Giving Compass' Take:
- Interviews with both COVID patients and family caregivers highlight the challenges of patient care after COVID-19 hospitalizations.
- These themes that emerged from the respondents were managing infection, engaging support services, and patient independence. What is the long-term impact of COVID-19 on the caregiving industry?
- Read about the impact of COVID-19 on working women.
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Interviews with family members who cared for COVID-19 patients after hospital discharge reveal unique challenges.
Roughly 21% of hospitalized COVID-19 patients at the height of the pandemic required an intensive care stay and the bulk were cared for by family upon discharge. However, not much is known about how these caregivers and patients adapted.
To learn more, University of Michigan researchers surveyed COVID-19 ICU patients who were hospitalized in Southeastern Michigan between the start of the US pandemic and October 2020. Researchers interviewed 32 patients after discharge, along with 32 caregivers.
The data confirm previous research that, in general, the bulk of family caregiving falls to women, with 75% of the COVID-19 caregivers in the study identifying as female and 75% of patients identifying as male.
Six themes emerged and three were unique to COVID: managing infection, engaging support services, and patient independence.
“The desire to be independent is definitely something that we would likely see across many disabling illnesses,” says Sheria Robinson-Lane, assistant professor at the School of Nursing and the study’s first author. “However, the cognitive changes that can occur with a severe COVID-19 infection are perhaps more unexpected for families, not usually discussed, and can make caregiving… extra stressful.”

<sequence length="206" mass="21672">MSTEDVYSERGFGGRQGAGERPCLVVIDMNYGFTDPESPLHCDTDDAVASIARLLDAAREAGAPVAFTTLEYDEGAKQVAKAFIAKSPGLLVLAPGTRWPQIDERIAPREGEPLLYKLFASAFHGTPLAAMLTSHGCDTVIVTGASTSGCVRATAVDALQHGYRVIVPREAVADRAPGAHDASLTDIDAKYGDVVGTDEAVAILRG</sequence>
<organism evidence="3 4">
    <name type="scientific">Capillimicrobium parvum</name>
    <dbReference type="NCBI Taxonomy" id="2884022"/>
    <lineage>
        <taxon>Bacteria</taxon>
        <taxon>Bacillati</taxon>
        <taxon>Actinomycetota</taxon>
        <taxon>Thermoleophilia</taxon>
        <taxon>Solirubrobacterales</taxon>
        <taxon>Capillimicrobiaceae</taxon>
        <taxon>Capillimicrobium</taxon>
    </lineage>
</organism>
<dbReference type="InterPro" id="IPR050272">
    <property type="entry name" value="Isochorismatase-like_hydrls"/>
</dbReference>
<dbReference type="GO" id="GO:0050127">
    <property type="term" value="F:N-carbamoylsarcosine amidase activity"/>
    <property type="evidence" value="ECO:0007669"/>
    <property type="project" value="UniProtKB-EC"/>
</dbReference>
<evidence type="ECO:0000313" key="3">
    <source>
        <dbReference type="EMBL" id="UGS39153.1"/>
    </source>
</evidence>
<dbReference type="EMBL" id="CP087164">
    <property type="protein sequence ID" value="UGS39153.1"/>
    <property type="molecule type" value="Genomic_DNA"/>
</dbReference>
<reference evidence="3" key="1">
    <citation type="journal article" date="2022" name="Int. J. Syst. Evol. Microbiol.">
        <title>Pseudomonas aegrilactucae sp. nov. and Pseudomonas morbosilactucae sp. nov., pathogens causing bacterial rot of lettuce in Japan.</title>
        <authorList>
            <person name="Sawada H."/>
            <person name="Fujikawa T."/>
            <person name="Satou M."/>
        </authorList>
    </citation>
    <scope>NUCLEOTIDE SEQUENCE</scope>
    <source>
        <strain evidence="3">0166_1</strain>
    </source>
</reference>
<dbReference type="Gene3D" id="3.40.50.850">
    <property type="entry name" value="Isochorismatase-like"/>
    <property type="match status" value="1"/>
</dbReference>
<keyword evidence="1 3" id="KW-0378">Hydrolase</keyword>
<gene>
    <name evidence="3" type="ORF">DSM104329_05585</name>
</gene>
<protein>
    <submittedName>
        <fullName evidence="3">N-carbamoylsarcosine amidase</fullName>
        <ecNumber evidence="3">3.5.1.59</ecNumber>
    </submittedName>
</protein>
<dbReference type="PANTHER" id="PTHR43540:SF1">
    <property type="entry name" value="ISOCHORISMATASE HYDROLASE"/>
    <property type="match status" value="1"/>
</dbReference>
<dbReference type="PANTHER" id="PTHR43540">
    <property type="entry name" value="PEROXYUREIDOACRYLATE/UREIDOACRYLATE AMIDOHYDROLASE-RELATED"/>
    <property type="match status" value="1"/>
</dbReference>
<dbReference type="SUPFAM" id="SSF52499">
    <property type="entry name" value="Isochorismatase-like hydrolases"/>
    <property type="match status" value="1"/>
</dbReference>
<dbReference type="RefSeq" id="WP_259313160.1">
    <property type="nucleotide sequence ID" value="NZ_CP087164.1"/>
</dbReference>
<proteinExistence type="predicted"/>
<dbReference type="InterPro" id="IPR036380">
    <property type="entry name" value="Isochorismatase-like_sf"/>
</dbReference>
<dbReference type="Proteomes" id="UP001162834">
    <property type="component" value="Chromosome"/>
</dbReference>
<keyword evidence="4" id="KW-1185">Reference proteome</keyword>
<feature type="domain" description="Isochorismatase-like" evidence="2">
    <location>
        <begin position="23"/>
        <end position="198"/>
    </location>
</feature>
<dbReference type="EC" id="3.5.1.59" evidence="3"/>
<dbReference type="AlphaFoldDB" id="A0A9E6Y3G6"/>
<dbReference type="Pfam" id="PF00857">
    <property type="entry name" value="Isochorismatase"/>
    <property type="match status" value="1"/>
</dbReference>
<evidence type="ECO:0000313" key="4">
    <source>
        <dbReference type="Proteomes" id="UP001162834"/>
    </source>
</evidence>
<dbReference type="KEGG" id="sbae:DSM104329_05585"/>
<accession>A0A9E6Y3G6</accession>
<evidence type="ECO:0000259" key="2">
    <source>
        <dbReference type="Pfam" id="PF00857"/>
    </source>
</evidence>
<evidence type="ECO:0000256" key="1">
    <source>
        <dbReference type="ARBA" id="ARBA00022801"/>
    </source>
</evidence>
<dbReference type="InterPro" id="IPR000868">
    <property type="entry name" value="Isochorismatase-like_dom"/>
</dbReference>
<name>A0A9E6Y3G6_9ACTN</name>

Managing infection was especially challenging before vaccines and other treatments because patients were so sick and COVID is highly transmissible, Robinson-Lane says. Caregivers, at risk of infection themselves, were forced to balance their self-care needs with potential risks to public health.
“We had to keep family and friends away… with the lungs still healing, we just couldn’t take that chance,” one caregiver said. “Even when I go into work, I’m isolated. I stay away from people.”
The most frequently used home care services were nursing support and occupational and physical therapy. One patient said: “Twice a week, I do leg exercises and stuff like that. After-hospital care was a great thing. You need it. You need it.”
Robinson-Lane says caregivers had to manage their own COVID-related illness, were not always allowed at bedsides, and had to deal with continued isolation after discharge.
Other themes included engaging family and friend support, managing emotions, and increased responsibilities due to caregiving.
Read the full article about family caregiving and COVID-19 by Laura Bailey at Futurity.